Thursday, October 6, 2011


Author Jeff Pearlman's new Walter Payton biography, "Sweetness," has some unflattering details about the Chicago Bears Hall of Fame running back.  In the book, Pearlman alleges that Payton had affairs, battled depression and abused pain killers.

I have not read "Sweetness," though I did read the Sports Illustrated excerpt containing the allegations, which I found interesting but hardly surprising.  Most Chicagoans have heard rumors of Payton's infidelity through the years, while pain killers and depression were ooh so common for players active in the 1970's. 

In fact, the "broken down jock" narrative would make a good county music song:  Legendary player (insert name) struggles with life after (insert sport), finances and marriage fall apart while depression and addictions intensify. 

Jeff Pearlman insists his book is a balanced look at an enigmatic man, a "definitive" biography, in his words. 

We could debate what, if anything, is out of bounds when writing about a public figure, and to what extent they should be "outed" for their shortcomings.   A good biography paints a complete picture, which often isn't pretty. 

For the record, I am as objective here as a life insurance salesman in a maternity ward.  Walter Payton was my childhood hero and the greatest football player I have ever seen. 

I was in 4th grade in 1977 when Payton rushed for an NFL record 275 yards against the Minnesota Vikings.  I remember the game, and I remember proudly wearing my Walter Payton "iron-on" from the local sports page a few days later.  And every day until the t-shirt fell off my back. 

Walter Payton was Zeus in shoulder pads.  So quick, so strong, so tough.  With legs churning like pistons, he never stopped moving, redefining the football term "forward progress."

I never saw Sweetness take an initial hit.  Payton rarely "got hit."  He always delivered the blow, with a stiff arm I'm sure felt like being struck by an AMC Pacer. 

Walter Payton played on some lousy teams, in a city of lousy teams.  He was our collective hope back when Chicago was home to more dog teams than the Yukon. 

Here's my Payton story:

My grade school was a block from Northwestern's Dyche Stadium, and in those days when the field was bad at Lake Forest College (yes kids, there was a time before practice domes and heated surfaces) the Bears bused to Evanston for practice on NU's artificial concrete, I mean turf.  My buds and I made the trip hoping for a sweatband, arm pad or autograph.  

One time I waited outside in the snow after practice, pen and paper in hand, when Walter Payton emerged from the locker room in his game uniform. 

A camera crew from Sports Illustrated was there to take Payton's picture for a cover story on the Bears.  I watched him approach the crew and insist that he wouldn't appear in any shot without his offensive line. 

As the crew and flunkies haggled over the photo spread, a line began to form as a Bears official herded us kids for autographs.  Inexplicably, I ended up in the back (should have thrown a stiff arm or two).  Payton walked up to the line, looked at the first kid and bellowed, "I'm starting at the back."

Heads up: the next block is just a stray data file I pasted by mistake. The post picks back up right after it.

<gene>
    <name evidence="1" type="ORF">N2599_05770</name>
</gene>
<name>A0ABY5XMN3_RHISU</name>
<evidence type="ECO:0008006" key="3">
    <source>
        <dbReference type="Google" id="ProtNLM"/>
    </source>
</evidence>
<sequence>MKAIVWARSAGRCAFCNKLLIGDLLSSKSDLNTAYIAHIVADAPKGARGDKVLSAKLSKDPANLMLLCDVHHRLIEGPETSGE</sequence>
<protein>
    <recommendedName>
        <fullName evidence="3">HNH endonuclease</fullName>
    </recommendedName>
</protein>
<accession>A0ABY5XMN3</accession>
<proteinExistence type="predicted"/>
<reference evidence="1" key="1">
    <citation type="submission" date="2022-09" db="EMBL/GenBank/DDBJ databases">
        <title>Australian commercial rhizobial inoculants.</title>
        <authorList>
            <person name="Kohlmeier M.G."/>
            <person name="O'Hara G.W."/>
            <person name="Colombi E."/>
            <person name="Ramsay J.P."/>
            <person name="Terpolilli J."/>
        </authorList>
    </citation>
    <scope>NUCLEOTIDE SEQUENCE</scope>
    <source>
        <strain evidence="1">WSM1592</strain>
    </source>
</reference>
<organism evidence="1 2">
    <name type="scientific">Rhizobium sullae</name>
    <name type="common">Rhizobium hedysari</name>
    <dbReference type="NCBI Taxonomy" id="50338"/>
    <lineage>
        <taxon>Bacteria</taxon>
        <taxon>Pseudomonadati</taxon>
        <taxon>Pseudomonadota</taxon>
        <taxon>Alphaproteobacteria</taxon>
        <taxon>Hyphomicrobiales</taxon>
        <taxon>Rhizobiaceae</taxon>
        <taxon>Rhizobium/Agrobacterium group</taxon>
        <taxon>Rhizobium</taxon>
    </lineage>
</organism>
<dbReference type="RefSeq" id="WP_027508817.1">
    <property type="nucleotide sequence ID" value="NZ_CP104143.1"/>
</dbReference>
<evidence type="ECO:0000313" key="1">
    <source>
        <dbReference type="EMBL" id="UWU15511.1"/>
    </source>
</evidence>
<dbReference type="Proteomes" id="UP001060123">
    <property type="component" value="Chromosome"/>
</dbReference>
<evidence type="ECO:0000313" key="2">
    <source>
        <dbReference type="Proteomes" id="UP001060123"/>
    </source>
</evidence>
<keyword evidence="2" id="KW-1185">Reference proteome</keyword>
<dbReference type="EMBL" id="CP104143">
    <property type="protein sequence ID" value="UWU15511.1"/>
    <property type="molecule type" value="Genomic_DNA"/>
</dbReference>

I still have the runny, worn signature, and a glimpse into Walter Payton, the man. 

Sadly, we will never know whether Payton suffered from CTE (chronic traumatic encephalopathy), the progressive brain damage which strikes so many players, including his Super Bowl teammate Dave Duerson, who committed suicide earlier this year. 

Sweetness was gone too soon, but his legacy is timeless. 

Despite Jeff Pearlman's salacious morsels, Walter Payton will never be "semi-sweet."


  1. Walter Payton as a role model serves young people poorly. As our economy and social fabric deteriorate we do not need to teach children that it is OK to have suspect morals and use drugs as recreational vehicles and we certainly do not nee to erase the spectre of such behavior in an attempt to find heroes.Books like this are needed if for no other reason than to set the record straight.

  2. I think you raise some good points Ed. Payton as a football player was great, and someone for kids to emulate. As a man he is flawed. If we were, however, to evaluate for personal shortcomings every street, park, monument or school named for our so called heroes I suspect sign makers would become very busy.

    I wrote a post a while ago about Derrick Rose and my son's reaction when I insisted he give his Rose jersey to charity after the news broke about Rose cheating on the SAT. It seems to me the lesson for kids is to admire people based on what you know and see.

  3. I heard Jesus hung out with KNOWN prostitutes. There's no way I'm going to teach my kids to look up to him now. How ridiculous it is to assert that WP is a poor role model because he may or may not have been adulterous or may or may not have used drugs? He was, by all (other) accounts a hero, on and off the field. In fact, would we even KNOW about any of these alleged shortcomings had this author not chosen to go rattle the bones in the closet? And posthumously, so WP can't defend himself? It's hardly like biographing Churchill and saying he liked to drink- WP was a hero to so many kids, he did even more off the field- more than most of us have done and I think that alone is enough for me to sing his praises to my 11 year old son who thinks he's pretty cool. Who, exactly, are supposed to be role models, if to be one means you can't be flawed, human??